Facebook IPO Windfall Won't Bail Out California Schools
by UCLA IDEA
Week of Jan. 30-Feb. 3, 2012
Two weeks after Gov. Jerry Brown announced that California was “on the mend,” news surfaced that the state will run out of money by March. On Tuesday, state Controller John Chiang said California needed to borrow $3 billion just to keep priority programs running (Sacramento Bee). It was discouraging news after a brief sigh of relief. But is there another lifeboat being floated?
Immediately after Facebook announced it would go public, some folks got to work and figured out how many tax dollars the IPO sale would bring in. The Menlo Park social-networking giant’s massive transaction would generate a one-time tax windfall for the state—very rough estimates are $500 million. Some Republican legislators, who oppose raising taxes, have suggested that the capital gains revenue could fill budget gaps and stem cuts to public education (Los Angeles Times, Washington Post, Christian Science Monitor).
What are voters to make of the bad-news/good-news rollercoaster? Although an unexpected boost in tax revenues is welcome, it could become a misleading distraction from Brown’s tax-hike initiative designed to prevent, according to Brown, billions in additional cuts to education. In other words, if voters believe that a crisis has been averted, will they vote for a more significant (albeit still temporary) solution?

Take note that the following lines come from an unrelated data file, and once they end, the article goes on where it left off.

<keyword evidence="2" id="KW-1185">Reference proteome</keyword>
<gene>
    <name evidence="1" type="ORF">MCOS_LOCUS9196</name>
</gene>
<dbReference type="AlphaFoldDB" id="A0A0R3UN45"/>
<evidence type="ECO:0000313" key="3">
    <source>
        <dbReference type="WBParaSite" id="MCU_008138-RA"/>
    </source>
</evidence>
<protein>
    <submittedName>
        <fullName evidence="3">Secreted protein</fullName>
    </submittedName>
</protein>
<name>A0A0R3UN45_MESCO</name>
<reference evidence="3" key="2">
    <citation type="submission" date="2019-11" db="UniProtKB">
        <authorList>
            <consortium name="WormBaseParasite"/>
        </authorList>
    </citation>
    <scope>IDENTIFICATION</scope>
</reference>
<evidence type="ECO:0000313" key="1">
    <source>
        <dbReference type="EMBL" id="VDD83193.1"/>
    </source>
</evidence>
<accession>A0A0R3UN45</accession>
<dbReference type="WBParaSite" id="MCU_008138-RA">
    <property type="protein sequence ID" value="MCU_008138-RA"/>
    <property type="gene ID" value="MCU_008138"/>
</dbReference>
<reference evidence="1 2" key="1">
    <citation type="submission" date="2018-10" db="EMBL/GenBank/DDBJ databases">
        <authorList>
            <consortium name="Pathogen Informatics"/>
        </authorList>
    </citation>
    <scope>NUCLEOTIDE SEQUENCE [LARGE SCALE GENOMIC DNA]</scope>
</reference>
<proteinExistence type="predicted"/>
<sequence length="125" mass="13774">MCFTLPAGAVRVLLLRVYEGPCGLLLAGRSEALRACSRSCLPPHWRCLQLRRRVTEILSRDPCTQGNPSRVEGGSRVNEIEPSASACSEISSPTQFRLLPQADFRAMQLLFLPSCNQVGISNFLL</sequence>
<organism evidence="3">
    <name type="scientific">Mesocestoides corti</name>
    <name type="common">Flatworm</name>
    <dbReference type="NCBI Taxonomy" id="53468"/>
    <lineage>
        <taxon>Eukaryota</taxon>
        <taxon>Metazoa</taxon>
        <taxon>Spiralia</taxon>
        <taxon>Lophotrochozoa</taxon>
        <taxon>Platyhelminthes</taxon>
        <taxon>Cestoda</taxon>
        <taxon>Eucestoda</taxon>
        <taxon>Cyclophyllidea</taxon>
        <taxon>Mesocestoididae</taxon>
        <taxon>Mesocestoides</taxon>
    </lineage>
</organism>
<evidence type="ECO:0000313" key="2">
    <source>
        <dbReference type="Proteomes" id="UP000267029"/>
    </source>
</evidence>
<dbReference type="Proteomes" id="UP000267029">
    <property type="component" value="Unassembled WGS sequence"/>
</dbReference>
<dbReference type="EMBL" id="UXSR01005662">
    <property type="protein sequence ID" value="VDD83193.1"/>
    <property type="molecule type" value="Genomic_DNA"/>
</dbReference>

California needs to approve additional taxes this fall, but it also needs comprehensive tax reform for sustained, long-term revenue for public sectors such as k-12 education. Across the state, the public education system continues to show signs of strain from underfunding. Districts will not be funded for transitional kindergarten—an especially serious blow now that California moved up the date of eligibility for kindergarteners (Sacramento Bee). School bus transportation got a reprieve from immediate cuts—but that was a narrow escape from huge mid-year disruptions (San Francisco Chronicle). Some are proposing that the state requirement for students to take two years of high school science be reduced to one year. In response, Santa Rosa School Board member Frank Pugh commented, “I hope the public really understands — they are dismantling, day-by-day, public education” (Santa Rosa Press Democrat).
An indicator of how desperate finances are comes from Los Angeles Unified School District. The entire early childhood education, adult education, and elementary arts education programs are on the cutting block in order to close a $600 million deficit (Los Angeles Times, LAist). Well-meaning private efforts to fill the gaps highlight the depth of the shortfall. The Wasserman Foundation donated $4 million for gift cards that parents and community members could use to fund basic classroom supplies and needed high-tech equipment through DonorsChoose.org. The money was meant to last two years. It lasted 12 weeks (Los Angeles Times, Los Angeles Daily News).
While millions of schoolchildren attend California classrooms lacking the most basic necessities, a fortunate few stand to reap millions when Facebook goes public. The real lesson from Facebook’s IPO is not that our schools will be saved from an unexpected windfall. Rather, the lesson is that California is home to enormous wealth. We need not educate our students amidst a climate of scarcity.